You are assuming a direct relationship between GDP and jobs while forgetting about the very important economic metric of “productivity”. The US is currently seeing a small increase in jobs with lower productivity and as a result near-zero GDP growth. The EPA’s war on CO2 will increase energy prices, regulatory costs, and supply uncertainty and will reduce the productivity of all workers not just the ones who lose their jobs…i.e. the GDP losses will exceed the $/job lost. (Ironically this is similar to to equating sunspots to TOA :-))

Reply to  Mike
May 14, 2015 7:28 am

All of that doesn’t matter, as the 15K was a misquote. The actual number should have been a much more reasonable 224K.

NZ Willy
Reply to  markbofill
May 13, 2015 8:10 pm

Evidently the author calculated jobs lost per year as 224,000 / 15 = 15,000 jobs/yr approx, but if the text was accurate and if the jobs lost were a constant number each year, then the correct calculation would yield 30,000 jobs lost per year in order to get 225K jobs lost on average because you have 0 jobs lost in the 0th year and 450,000 jobs lost in the 15th year, and so 225,000 jobs lost as the average of those end points.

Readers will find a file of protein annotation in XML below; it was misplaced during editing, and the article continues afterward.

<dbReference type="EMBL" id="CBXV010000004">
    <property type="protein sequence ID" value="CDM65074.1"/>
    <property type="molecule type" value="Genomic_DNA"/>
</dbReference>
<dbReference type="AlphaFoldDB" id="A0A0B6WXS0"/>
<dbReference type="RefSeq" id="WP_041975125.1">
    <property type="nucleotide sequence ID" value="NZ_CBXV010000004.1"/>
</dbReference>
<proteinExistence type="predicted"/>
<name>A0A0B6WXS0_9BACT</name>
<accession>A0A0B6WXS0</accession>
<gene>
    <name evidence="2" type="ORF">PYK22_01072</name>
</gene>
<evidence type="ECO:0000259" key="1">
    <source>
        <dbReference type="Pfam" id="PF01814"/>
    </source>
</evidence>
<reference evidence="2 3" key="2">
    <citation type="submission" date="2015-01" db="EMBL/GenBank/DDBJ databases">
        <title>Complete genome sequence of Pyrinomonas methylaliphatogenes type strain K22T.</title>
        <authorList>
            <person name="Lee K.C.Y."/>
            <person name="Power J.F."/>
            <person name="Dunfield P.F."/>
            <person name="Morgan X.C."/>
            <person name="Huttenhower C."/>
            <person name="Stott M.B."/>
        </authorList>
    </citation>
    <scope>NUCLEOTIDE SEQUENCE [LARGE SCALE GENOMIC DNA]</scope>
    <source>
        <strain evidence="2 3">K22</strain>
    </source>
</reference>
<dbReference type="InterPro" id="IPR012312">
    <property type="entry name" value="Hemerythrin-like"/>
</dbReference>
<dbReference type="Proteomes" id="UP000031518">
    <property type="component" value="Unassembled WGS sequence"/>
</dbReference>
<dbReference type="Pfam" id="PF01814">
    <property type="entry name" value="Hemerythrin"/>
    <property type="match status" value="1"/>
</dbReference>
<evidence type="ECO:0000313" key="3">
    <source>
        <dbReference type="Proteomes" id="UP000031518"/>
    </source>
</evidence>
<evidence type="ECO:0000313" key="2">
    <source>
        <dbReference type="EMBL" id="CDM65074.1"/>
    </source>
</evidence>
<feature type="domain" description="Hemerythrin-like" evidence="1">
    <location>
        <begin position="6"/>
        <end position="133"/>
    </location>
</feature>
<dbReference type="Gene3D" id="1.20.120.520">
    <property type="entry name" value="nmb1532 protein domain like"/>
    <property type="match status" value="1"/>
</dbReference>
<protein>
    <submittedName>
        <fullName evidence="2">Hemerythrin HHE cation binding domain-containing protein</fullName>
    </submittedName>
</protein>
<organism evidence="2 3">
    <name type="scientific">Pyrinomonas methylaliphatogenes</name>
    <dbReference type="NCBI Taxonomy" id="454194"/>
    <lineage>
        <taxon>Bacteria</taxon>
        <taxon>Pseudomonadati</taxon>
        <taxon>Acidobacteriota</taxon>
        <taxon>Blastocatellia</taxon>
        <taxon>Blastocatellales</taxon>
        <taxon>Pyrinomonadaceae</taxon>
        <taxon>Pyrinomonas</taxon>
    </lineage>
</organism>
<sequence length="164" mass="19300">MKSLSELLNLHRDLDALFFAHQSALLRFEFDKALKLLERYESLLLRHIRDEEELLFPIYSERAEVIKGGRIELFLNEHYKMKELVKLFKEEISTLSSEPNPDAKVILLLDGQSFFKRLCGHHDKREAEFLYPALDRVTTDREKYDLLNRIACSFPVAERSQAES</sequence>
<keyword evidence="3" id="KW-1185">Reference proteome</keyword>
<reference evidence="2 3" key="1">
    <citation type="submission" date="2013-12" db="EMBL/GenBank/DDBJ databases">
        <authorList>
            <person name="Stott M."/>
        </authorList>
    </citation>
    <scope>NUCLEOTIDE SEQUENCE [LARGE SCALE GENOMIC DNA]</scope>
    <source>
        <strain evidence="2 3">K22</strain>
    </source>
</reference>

Reply to  markbofill
May 14, 2015 1:13 pm

-Lower total disposable income for U.S. households by $586 billion through 2030

Which just by itself …. will cause the loss of 2 to 4+ million jobs in the public sector … wherein that “disposable income” was previously being expended, ….. with the “low-wage earners” being hit the hardest.

May 13, 2015 7:57 pm